- - Monday, January 1, 2018


By Victor Davis Hanson

Basic Books, $25, 750 pages

On those occasions when I watch “Jeopardy” on TV, I have always wondered why people born after 1980 seem to do so poorly when the category has something to do with World War II. Most of the questions seem like “no brainers” to me. It wasn’t until I read Victor Davis Hanson’s “The Second World Wars” that I fully grasped the problem. We are as far from the end of World War II today as the bombing of Hiroshima and Nagasaki were from the Confederate surrender that ended the Civil War.

As baby boomers, Mr. Hanson and I experienced our formative years when World War II was barely a decade in the past. Our fathers, uncles, neighbors and teachers had almost universally fought in one of the theaters and we listened to their stories. Our comic books and TV shows like “Victory at Sea” informed us of that struggle; but those memories have receded as the Greatest Generation fades away.

Mr. Hanson is one of our most accomplished popular writers of history, and he has done a genuine service in writing a survey of history’s greatest war without boring battle-by-battle recitations. He starts with the explanation that the war was actually at least three wars; hence the title. Although fought with the same technologies, it was conducted in very different ways in three colossal theaters; those being Europe, the Pacific Ocean, and China (more formally the China-Burma-Indian theater).

There is a wide variety of World War II literature, but it caters to a niche market of military professionals, history buffs, and small group of academics who specialize in military history. Mr. Hanson is targeting a larger popular audience.

The author chose not to do a chronological standard history of the war; he wisely selected a functional approach focusing on major developments in technology, strategy, leadership and economy. Consequently, there are chapters on the war on land, sea, and air warfare. The war began as a number of local border conflicts in China, Europe and Africa in the 1930s; but war was not formally declared until September 1939 and lasted until September 1945.

Mr. Hanson also discusses the influence of strategic leaders, technology and mass production in making World War II the largest and deadliest conflict in human history. It turned into an existential battle of conflicting ideologies where the outcome would hinge on not just the survival of the ideologies of the nations involved, but the survival of their entire populations. It was the first war since Roman times where civilians were not just in the way, but were considered to be combatants and targeted as such.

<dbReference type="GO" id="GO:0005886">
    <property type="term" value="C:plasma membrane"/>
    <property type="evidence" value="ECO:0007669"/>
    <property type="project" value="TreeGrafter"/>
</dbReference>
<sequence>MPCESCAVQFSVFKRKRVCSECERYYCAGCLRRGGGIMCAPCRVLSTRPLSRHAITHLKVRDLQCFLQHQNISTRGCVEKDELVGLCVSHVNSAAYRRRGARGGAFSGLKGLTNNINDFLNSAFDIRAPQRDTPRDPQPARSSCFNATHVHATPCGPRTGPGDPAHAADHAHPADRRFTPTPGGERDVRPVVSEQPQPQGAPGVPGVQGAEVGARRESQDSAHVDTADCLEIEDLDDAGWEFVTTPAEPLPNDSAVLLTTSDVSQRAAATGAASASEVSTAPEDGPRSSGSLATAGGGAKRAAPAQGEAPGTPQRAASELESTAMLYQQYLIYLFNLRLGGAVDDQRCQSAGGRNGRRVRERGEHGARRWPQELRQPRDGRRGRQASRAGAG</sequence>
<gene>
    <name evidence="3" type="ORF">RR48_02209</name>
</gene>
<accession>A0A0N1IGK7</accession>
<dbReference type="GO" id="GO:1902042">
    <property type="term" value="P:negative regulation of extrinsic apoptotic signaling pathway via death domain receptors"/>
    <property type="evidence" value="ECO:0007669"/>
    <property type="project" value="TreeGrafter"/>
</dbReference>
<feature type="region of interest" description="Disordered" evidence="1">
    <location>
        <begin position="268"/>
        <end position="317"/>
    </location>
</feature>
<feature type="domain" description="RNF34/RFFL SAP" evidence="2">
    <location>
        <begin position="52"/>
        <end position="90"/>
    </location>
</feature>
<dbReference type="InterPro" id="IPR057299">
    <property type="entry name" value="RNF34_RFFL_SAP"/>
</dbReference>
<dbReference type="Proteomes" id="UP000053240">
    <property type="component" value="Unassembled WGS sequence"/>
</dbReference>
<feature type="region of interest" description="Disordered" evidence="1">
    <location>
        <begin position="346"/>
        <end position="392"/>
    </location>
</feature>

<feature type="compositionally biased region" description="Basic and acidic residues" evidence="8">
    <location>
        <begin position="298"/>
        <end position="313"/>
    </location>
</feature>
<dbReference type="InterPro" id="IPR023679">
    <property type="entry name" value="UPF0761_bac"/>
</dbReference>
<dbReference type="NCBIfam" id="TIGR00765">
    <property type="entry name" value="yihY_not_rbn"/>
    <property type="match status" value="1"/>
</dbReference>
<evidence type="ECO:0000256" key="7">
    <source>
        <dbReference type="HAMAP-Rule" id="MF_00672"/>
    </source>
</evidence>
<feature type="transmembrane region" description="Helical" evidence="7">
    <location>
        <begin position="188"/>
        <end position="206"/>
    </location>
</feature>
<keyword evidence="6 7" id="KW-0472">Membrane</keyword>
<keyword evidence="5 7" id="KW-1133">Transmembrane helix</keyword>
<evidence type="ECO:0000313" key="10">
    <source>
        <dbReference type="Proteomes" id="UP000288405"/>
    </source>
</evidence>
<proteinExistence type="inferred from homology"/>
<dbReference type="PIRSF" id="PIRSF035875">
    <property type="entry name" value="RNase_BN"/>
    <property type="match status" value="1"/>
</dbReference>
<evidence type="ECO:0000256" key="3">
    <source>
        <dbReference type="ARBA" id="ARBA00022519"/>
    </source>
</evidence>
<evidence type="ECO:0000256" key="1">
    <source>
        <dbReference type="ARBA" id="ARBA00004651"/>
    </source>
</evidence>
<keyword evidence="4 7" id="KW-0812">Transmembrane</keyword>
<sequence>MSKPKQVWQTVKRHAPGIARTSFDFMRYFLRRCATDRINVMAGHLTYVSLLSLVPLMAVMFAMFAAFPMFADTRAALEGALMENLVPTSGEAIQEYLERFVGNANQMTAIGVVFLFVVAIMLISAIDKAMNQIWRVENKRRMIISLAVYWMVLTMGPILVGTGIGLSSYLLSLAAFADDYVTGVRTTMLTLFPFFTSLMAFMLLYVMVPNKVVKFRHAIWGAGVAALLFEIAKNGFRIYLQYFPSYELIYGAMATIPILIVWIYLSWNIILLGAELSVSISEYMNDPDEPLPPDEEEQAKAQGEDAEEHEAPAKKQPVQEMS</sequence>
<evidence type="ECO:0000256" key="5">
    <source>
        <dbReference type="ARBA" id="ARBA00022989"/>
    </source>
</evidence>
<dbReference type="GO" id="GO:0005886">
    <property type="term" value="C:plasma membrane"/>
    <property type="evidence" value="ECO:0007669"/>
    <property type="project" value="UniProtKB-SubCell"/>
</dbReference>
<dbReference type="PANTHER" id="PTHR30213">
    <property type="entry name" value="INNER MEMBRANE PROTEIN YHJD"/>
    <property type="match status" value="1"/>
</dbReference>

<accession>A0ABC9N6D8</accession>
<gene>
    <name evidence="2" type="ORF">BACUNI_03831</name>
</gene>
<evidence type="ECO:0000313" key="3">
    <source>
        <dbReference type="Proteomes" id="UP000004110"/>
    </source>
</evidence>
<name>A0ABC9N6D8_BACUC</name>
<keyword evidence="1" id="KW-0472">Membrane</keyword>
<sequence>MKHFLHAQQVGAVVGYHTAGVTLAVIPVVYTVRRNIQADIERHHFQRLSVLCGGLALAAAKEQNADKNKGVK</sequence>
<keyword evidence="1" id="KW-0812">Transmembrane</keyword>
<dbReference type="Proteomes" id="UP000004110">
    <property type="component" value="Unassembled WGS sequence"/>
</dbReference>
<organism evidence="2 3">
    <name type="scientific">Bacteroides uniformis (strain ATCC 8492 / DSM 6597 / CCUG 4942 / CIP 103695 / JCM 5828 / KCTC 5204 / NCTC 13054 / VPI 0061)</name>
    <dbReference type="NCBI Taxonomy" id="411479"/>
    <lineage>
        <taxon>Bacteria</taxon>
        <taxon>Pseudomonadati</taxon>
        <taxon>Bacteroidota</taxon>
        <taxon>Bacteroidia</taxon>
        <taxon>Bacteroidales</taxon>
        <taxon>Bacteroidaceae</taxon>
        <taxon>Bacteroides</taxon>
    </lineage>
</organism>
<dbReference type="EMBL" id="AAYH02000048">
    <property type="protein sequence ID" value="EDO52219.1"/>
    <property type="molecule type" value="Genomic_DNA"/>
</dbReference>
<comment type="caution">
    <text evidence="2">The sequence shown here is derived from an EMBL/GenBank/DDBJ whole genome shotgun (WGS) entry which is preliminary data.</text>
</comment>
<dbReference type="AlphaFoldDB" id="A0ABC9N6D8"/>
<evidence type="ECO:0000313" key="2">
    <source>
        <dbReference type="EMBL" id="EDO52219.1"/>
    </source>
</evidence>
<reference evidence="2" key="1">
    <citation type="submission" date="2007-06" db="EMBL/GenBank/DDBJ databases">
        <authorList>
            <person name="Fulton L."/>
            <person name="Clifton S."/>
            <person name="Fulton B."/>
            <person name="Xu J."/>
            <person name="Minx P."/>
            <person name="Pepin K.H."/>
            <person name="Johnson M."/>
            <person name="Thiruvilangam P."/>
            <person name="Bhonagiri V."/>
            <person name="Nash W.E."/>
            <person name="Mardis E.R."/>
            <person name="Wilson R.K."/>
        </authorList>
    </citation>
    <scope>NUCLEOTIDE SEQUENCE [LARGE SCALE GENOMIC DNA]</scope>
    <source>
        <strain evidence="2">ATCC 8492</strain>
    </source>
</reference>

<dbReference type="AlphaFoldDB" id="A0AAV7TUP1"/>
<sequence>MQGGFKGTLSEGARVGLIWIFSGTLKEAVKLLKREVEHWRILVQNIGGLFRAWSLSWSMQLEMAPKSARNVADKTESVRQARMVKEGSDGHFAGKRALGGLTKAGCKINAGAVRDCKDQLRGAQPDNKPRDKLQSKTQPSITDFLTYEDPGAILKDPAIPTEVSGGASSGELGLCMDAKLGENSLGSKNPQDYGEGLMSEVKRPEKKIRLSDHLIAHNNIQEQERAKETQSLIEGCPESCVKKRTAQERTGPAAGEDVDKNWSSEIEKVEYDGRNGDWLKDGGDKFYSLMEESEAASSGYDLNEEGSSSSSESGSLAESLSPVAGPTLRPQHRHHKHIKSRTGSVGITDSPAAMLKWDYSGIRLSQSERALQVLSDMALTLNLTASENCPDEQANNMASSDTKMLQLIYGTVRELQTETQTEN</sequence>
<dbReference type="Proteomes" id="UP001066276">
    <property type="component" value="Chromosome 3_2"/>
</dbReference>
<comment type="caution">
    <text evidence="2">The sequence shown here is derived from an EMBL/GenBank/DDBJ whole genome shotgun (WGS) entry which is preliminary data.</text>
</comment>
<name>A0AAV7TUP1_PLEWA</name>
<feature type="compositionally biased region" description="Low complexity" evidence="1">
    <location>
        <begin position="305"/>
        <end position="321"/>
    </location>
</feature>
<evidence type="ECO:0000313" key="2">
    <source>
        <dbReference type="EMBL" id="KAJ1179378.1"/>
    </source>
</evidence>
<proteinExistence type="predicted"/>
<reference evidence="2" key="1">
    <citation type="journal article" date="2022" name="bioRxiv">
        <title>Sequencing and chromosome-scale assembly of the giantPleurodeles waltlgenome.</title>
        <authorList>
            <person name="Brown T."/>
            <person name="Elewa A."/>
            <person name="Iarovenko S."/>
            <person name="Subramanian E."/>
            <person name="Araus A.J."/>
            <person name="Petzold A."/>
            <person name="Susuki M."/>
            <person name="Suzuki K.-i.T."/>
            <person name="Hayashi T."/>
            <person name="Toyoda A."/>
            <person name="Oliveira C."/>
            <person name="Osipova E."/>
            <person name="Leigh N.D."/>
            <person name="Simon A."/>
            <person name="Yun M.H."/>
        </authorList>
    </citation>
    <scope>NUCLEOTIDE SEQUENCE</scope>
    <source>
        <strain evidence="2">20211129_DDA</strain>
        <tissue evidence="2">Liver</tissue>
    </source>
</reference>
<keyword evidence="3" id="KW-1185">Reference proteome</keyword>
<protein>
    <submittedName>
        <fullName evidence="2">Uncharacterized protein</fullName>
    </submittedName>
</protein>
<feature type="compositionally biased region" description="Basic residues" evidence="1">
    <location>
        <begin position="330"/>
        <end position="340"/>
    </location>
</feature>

The Axis (Germany, Italy, and Japan) targeted them to destroy morale; the Allies bombed them as contributors to industrial production. The end result is that millions of civilians died; an estimated 20 million in Russia (the old Soviet Union) and 25 million in China as well as hundreds of thousands in Europe. This includes the seven million Jews and other “undesirables” who were exterminated in industrialized Nazi death camps.

Mr. Hanson does a great job of summarizing in the last chapter how that war has shaped the world we live in today. The book is not perfect. At times it becomes repetitious. We hear at least five times that the British stood alone against Germany and Italy between early 1940 and 19141 when Hitler attacked his erstwhile Soviet ally and America was attacked by Japan with Hitler unwisely declaring war on the United States. However, these repetitions are largely a necessary effect of the functional approach as they are discussed in the context of the subject being covered.

Mr. Hanson’s key point is that the war was won not just by superior Allied industrial production capability, but by the Axis’ mishandling of its strategic resources. For example, the Americans not only produced better planes than the Japanese by the end of the war, but they chose to rotate their pilots between combat and instructional duty whereas the Japanese tended to keep their pilots in combat without passing on their experience to younger pilots. With the exception of Allied tanks, by the end of the war, the Allies produced equipment superior to the Axis and in overwhelming quantities.

Hopefully, this book will become required reading for students at professional military schools as an introduction to war in the industrial age as well as to students studying how the 20th century shaped who we are today. It will also help millennials hoping to get a leg up on “Jeopardy.”

Gary Anderson is a retired Marine Corps colonel.

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